• SUM: Subsurface Utility Mapping, the process of mapping utilities within the subsurface for various projects.
  • Remote Sensing: This involves collecting satellite imagery, aerial images, or drones to monitor changes in the Earth’s surface, such as deforestation or land use changes.
  • Spatial Statistics: These statistical methods are specifically designed to analyze spatial data. They include spatial autocorrelation, spatial interpolation, and point pattern analysis.
  • As Builts: As-built drawings are revised sets of drawings submitted by contractors upon project completion. They reflect all changes made during construction, showing the exact dimensions, geometry, and location of elements in the completed work. These drawings serve as a record of the actual construction, capturing modifications that deviate from the original design.

SiteMap® utilizes technology and processes related to these terms among others, like ‘gis utility mapping’ and ‘3D utility mapping,’ which reference the use of GIS technology to create three-dimensional maps of utilities.

Benefits of Using SiteMap®

Contract workers using SiteMap® on a digital tablet at a worksite

SiteMap® equips infrastructure specialists with a shared language, hence bolstering communication efficiency. With a familiar set of terms and processes: 

  • Teams can reduce misunderstandings that lead to construction delays.
  • Data-driven decision making becomes more reliable.
  • Understanding nuanced data analytics results in potentially saving costs by avoiding underground utility strikes and other on-site issues.

History of SUE and GIS Solutions


The idea of using advanced technology to streamline infrastructure projects is not new. The industry has relied on GIS software and SUE techniques for some time, with SiteMap® not offering SUE, but building upon this legacy. What sets it apart is a comprehensive and intuitive approach that transcends traditional silos—making data management more accessible and reliable across the board.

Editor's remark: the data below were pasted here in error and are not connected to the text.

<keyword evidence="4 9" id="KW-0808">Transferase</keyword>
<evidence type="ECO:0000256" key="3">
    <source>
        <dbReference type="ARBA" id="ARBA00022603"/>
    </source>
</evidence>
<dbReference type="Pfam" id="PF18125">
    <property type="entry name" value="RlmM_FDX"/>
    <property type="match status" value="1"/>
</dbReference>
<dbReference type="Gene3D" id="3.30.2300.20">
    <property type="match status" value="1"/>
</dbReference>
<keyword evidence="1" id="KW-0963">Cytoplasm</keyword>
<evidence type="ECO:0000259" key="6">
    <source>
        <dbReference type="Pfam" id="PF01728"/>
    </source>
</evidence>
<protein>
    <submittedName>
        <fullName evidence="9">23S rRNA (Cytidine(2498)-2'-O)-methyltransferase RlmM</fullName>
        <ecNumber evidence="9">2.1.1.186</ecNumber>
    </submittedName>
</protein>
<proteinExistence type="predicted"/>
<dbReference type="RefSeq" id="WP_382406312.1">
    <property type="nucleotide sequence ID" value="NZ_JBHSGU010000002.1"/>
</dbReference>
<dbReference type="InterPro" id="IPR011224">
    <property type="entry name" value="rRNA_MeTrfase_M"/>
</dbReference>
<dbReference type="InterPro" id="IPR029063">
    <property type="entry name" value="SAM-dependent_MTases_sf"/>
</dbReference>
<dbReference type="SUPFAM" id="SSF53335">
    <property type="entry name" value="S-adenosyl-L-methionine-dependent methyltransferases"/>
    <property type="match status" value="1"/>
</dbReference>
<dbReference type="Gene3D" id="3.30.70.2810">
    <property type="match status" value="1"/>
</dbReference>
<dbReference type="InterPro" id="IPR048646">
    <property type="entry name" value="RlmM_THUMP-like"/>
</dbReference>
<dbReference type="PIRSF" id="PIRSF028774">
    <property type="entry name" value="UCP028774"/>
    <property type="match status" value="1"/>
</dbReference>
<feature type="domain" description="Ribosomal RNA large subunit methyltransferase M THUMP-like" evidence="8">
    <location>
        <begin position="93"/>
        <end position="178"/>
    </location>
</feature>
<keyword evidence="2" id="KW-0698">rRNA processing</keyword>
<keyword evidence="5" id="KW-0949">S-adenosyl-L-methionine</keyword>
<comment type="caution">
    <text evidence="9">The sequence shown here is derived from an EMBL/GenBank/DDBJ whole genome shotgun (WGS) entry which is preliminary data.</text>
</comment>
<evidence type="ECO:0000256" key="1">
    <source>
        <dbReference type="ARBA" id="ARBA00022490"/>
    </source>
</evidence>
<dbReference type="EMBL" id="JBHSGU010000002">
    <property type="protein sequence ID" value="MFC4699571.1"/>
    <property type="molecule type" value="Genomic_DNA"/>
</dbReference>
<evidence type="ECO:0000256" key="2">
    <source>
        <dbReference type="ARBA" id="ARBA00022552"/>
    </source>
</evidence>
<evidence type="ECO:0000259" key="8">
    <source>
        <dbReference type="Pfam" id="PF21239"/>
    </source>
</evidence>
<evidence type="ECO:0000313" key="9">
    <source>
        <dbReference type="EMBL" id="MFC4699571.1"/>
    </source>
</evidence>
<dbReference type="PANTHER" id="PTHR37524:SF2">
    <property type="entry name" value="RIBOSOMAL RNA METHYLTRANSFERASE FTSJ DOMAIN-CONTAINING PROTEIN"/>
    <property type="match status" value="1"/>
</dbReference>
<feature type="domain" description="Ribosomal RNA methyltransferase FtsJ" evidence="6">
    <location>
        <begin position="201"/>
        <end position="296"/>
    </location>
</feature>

Historical Timeline:

  • 1986: American Society of Civil Engineers (ASCE) established SUE as a set of standards.
  • 1994: GIS became commercially available, and its use in infrastructure projects proliferated.
  • 2023: SiteMap® is introduced, offering data visualization and mobilization capabilities to streamline utility mapping processes.

The integration of data visualization and the subsurface through SiteMap® has opened new frontiers in infrastructure project management. With the inclusion of emerging technologies like AI and augmented reality, the horizon of data dynamics promises to be more agile and accurate than ever before.

SiteMap® for construction professionals is more than a collection of technical terms—it’s an invitation to master the language and see your data in a way that has become synonymous with modern infrastructure projects. Data-driven decisions are now indispensable in the industry, and with SiteMap®®, construction professionals can reap the benefits of a truly informed approach. Don’t just speak the language of data; master it with SiteMap®.  

Whether you’re laying the foundation for a skyscraper or paving the way for a new highway, mastery of data is your blueprint for success. Contact SiteMap® today to learn more about how we can help you visualize your next project.